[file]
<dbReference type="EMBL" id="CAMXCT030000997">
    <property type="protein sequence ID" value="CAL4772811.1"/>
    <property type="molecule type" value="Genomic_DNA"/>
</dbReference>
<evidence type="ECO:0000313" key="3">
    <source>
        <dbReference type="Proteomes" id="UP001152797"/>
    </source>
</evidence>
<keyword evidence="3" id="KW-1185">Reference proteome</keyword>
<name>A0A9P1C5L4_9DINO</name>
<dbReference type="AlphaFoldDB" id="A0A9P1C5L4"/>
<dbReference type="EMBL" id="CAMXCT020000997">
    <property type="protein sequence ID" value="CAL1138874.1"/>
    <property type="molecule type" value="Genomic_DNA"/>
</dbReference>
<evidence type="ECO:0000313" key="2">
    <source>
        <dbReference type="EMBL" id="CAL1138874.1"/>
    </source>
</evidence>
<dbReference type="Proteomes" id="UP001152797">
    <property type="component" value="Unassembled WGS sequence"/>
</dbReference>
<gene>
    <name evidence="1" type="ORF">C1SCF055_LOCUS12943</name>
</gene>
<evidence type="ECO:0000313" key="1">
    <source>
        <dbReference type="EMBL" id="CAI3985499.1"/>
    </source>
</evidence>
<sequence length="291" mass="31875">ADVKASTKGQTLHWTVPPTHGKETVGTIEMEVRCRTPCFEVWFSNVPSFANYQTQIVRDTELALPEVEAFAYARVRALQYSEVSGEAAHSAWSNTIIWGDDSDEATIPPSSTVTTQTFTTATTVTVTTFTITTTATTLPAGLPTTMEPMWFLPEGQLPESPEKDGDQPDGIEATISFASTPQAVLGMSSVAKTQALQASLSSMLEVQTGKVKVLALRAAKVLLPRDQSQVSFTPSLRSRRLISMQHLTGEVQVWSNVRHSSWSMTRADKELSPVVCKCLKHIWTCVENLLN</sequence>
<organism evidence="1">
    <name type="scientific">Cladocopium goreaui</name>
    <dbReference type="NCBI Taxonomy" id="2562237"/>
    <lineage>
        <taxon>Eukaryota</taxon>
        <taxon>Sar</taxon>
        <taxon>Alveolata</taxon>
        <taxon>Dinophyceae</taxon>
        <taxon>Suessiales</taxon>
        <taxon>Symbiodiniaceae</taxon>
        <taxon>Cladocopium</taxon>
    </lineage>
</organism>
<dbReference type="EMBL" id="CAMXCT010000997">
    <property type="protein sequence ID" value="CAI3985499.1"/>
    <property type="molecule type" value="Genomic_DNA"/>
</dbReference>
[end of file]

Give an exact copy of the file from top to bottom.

<dbReference type="EMBL" id="CAMXCT030000997">
    <property type="protein sequence ID" value="CAL4772811.1"/>
    <property type="molecule type" value="Genomic_DNA"/>
</dbReference>
<evidence type="ECO:0000313" key="3">
    <source>
        <dbReference type="Proteomes" id="UP001152797"/>
    </source>
</evidence>
<keyword evidence="3" id="KW-1185">Reference proteome</keyword>
<name>A0A9P1C5L4_9DINO</name>
<dbReference type="AlphaFoldDB" id="A0A9P1C5L4"/>
<dbReference type="EMBL" id="CAMXCT020000997">
    <property type="protein sequence ID" value="CAL1138874.1"/>
    <property type="molecule type" value="Genomic_DNA"/>
</dbReference>
<evidence type="ECO:0000313" key="2">
    <source>
        <dbReference type="EMBL" id="CAL1138874.1"/>
    </source>
</evidence>
<dbReference type="Proteomes" id="UP001152797">
    <property type="component" value="Unassembled WGS sequence"/>
</dbReference>
<gene>
    <name evidence="1" type="ORF">C1SCF055_LOCUS12943</name>
</gene>
<evidence type="ECO:0000313" key="1">
    <source>
        <dbReference type="EMBL" id="CAI3985499.1"/>
    </source>
</evidence>
<sequence length="291" mass="31875">ADVKASTKGQTLHWTVPPTHGKETVGTIEMEVRCRTPCFEVWFSNVPSFANYQTQIVRDTELALPEVEAFAYARVRALQYSEVSGEAAHSAWSNTIIWGDDSDEATIPPSSTVTTQTFTTATTVTVTTFTITTTATTLPAGLPTTMEPMWFLPEGQLPESPEKDGDQPDGIEATISFASTPQAVLGMSSVAKTQALQASLSSMLEVQTGKVKVLALRAAKVLLPRDQSQVSFTPSLRSRRLISMQHLTGEVQVWSNVRHSSWSMTRADKELSPVVCKCLKHIWTCVENLLN</sequence>
<organism evidence="1">
    <name type="scientific">Cladocopium goreaui</name>
    <dbReference type="NCBI Taxonomy" id="2562237"/>
    <lineage>
        <taxon>Eukaryota</taxon>
        <taxon>Sar</taxon>
        <taxon>Alveolata</taxon>
        <taxon>Dinophyceae</taxon>
        <taxon>Suessiales</taxon>
        <taxon>Symbiodiniaceae</taxon>
        <taxon>Cladocopium</taxon>
    </lineage>
</organism>
<dbReference type="EMBL" id="CAMXCT010000997">
    <property type="protein sequence ID" value="CAI3985499.1"/>
    <property type="molecule type" value="Genomic_DNA"/>
</dbReference>